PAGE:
The deepest slump in Australian wheat shipments in six years will exacerbate the biggest contraction in global exports in a generation after droughts withered crops around the world.
Sales by Australia, last year’s second-largest supplier, will tumble 31 percent to 17 million metric tons in the 12 months through Sept. 30, based on the median of seven analyst estimates compiled by Bloomberg. The prediction is 1 million tons lower than forecast by the U.S. Department of Agriculture. The most widely held option on the Chicago Board of Trade gives holders the right to buy the grain for delivery in December at $10 a bushel, or 16 percent more than now, bourse data show.
A lack of rain is also curbing corn and soybean harvests, driving futures to records and contributing to the highest global food costs in six months, United Nations data show. Countries will spend more than $1 trillion on food imports for a third year in 2012, the UN estimates. Wheat surged 32 percent this year, the most since 2007, after dry weather in the U.S., Europe and Australia. The USDA expects worldwide exports to drop 16 percent, the biggest decline since 1986.
“The rain didn’t come until late,” said Maitland Davey, a 69-year-old who farms 3,700 acres northeast of Perth, the capital of Australia’s biggest exporting state. “I hate ripping that ground up dry, dust just flying everywhere,” he said, predicting a 30 percent decline in his harvest this year.
Wheat traded at $8.645 on the Chicago Board of Trade today and averaged about $7.41 this year. Futures may climb 7.6 percent to $9.30 by the end of 2012, the median of 16 trader and analyst estimates compiled by Bloomberg shows. The Standard & Poor’s GSCI Agriculture index of eight commodities rose 12 percent this year, and the MSCI All-Country World Index of equities gained 9.9 percent. Treasuries returned 1.9 percent, a Bank of America Corp. index shows.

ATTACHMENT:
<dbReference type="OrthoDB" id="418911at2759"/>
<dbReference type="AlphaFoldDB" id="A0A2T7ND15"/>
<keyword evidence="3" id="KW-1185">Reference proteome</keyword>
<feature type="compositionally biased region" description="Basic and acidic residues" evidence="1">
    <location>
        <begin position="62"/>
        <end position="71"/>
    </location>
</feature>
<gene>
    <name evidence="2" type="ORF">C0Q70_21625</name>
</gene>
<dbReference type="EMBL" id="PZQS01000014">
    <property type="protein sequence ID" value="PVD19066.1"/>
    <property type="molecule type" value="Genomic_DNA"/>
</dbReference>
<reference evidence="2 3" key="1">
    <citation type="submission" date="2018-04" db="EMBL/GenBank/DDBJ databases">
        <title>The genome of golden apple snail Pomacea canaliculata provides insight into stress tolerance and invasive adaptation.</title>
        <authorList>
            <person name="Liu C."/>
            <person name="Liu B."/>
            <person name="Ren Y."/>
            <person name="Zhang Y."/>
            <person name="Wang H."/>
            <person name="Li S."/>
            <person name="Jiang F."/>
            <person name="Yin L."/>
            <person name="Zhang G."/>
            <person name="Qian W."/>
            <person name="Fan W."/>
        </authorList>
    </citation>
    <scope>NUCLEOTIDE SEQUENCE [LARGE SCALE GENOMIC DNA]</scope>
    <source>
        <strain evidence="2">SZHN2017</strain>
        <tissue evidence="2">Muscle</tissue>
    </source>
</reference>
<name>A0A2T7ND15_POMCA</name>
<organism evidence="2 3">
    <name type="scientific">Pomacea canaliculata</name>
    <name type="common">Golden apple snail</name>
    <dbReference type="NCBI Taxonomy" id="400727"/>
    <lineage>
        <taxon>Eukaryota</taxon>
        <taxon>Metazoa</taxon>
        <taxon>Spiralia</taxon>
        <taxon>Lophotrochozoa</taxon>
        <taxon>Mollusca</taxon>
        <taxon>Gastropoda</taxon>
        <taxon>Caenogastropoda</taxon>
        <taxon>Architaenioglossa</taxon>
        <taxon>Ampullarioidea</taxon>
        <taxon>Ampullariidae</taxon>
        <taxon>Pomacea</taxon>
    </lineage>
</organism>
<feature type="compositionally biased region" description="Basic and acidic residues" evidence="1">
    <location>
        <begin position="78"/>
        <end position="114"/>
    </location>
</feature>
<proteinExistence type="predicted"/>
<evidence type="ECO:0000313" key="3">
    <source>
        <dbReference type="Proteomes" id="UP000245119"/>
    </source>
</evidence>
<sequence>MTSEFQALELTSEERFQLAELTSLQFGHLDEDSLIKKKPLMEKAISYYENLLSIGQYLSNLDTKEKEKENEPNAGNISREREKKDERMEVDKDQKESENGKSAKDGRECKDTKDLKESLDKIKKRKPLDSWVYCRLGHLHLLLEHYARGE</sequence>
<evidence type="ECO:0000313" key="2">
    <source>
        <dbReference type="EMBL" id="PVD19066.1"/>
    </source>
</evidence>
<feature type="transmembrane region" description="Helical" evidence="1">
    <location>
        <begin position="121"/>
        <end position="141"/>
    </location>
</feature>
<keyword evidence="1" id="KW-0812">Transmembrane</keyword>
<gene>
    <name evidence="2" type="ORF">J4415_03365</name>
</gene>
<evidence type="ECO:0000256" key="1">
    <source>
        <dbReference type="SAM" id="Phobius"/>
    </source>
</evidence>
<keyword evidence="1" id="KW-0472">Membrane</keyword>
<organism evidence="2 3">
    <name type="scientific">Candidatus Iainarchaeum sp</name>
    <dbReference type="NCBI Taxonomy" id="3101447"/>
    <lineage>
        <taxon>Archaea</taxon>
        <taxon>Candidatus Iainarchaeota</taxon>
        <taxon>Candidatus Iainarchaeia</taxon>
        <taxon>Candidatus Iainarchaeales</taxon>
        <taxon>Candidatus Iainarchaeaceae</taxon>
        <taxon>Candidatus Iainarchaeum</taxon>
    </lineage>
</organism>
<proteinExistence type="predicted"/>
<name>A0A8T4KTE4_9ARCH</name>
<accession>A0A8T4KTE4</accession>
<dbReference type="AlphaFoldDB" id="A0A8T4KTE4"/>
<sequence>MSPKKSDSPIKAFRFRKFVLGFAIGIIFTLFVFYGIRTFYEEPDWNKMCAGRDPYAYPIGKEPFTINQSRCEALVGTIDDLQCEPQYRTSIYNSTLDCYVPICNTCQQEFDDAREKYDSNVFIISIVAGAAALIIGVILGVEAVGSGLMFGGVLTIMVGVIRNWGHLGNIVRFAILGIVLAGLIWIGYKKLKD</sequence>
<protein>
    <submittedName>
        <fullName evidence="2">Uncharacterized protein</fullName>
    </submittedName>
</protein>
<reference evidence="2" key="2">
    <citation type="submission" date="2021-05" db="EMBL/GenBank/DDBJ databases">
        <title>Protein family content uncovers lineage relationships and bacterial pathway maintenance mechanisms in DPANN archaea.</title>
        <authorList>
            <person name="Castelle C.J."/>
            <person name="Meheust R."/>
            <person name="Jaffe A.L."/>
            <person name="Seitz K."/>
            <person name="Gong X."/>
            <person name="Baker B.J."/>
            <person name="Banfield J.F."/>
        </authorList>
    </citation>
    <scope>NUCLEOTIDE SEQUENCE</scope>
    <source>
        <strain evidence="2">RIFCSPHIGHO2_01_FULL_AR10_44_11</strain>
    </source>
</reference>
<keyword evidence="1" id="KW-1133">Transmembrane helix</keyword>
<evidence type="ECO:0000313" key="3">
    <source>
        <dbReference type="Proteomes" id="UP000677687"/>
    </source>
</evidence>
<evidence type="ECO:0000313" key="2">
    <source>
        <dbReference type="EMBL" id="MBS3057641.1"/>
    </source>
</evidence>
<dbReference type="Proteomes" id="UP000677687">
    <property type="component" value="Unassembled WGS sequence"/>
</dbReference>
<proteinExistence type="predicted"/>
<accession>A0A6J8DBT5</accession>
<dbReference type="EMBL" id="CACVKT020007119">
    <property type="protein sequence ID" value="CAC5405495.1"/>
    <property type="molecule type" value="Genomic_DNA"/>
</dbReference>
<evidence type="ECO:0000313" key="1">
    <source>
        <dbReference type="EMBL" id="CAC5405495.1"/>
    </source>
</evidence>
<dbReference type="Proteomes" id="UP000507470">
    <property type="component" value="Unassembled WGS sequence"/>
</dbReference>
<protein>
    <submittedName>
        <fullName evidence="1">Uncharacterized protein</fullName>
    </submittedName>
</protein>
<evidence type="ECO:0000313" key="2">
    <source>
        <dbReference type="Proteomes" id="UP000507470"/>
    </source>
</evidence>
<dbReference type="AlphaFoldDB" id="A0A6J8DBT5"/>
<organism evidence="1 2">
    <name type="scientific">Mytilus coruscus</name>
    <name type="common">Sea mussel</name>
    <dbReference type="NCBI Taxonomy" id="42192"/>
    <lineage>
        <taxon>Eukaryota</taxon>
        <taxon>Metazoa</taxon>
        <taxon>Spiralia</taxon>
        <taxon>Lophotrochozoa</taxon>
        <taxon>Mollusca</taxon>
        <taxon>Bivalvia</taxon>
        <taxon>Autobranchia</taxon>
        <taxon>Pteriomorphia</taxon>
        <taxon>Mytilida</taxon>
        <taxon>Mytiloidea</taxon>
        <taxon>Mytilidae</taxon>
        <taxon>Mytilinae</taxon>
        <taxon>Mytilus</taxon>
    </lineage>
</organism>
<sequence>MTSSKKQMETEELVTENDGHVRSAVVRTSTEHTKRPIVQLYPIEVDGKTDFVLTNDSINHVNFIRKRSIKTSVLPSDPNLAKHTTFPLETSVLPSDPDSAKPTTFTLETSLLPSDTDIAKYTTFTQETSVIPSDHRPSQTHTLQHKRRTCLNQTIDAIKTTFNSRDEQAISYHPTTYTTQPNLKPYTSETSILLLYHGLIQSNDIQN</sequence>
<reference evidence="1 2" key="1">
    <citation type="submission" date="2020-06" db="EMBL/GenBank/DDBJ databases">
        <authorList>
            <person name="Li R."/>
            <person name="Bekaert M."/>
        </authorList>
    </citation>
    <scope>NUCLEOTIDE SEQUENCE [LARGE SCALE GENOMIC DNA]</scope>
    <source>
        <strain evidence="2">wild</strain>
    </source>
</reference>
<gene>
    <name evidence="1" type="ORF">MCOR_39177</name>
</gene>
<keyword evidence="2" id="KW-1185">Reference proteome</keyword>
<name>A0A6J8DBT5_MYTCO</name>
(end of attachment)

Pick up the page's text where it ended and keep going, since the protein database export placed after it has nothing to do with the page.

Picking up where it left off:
Global wheat production will drop 6.1 percent to 653.1 million tons this marketing year, steeper than the 2.5 percent decline in demand to 678.2 million tons, the USDA estimates. That will reduce stockpiles by 13 percent to 173 million tons, the smallest since 2009, the agency says. The London-based International Grains Council said Oct. 25 that combined grain stockpiles in the largest exporters will drop to a 17-year low.
The USDA’s estimates may still be too optimistic. While the Washington-based agency expects Australian output to be 23 million tons, the median in a Bloomberg survey of six analysts and traders was 20.8 million tons, implying a decline of 30 percent on a year earlier and the lowest since 2008.
Surging prices may curb consumption more than the USDA anticipates. Demand contracted 3.5 percent in 2004 after futures advanced for four consecutive years. Livestock farmers, who use wheat in feed, are accelerating slaughter rates because the jump in grain prices eroded margins. U.S. pork inventories on Sept. 30 were the highest for the period since the USDA started compiling the data in 1915.
Farmers historically have responded to rallies by planting more crops the following season. Wheat production expanded almost 12 percent in 2009 after prices reached a record $13.495 the previous year, USDA data show. Sowing in the U.S., the world’s biggest exporter, is set to increase 1.9 percent to 56.81 million acres, Memphis, Tennessee-based Informa Economics Inc. said in a report Oct. 19.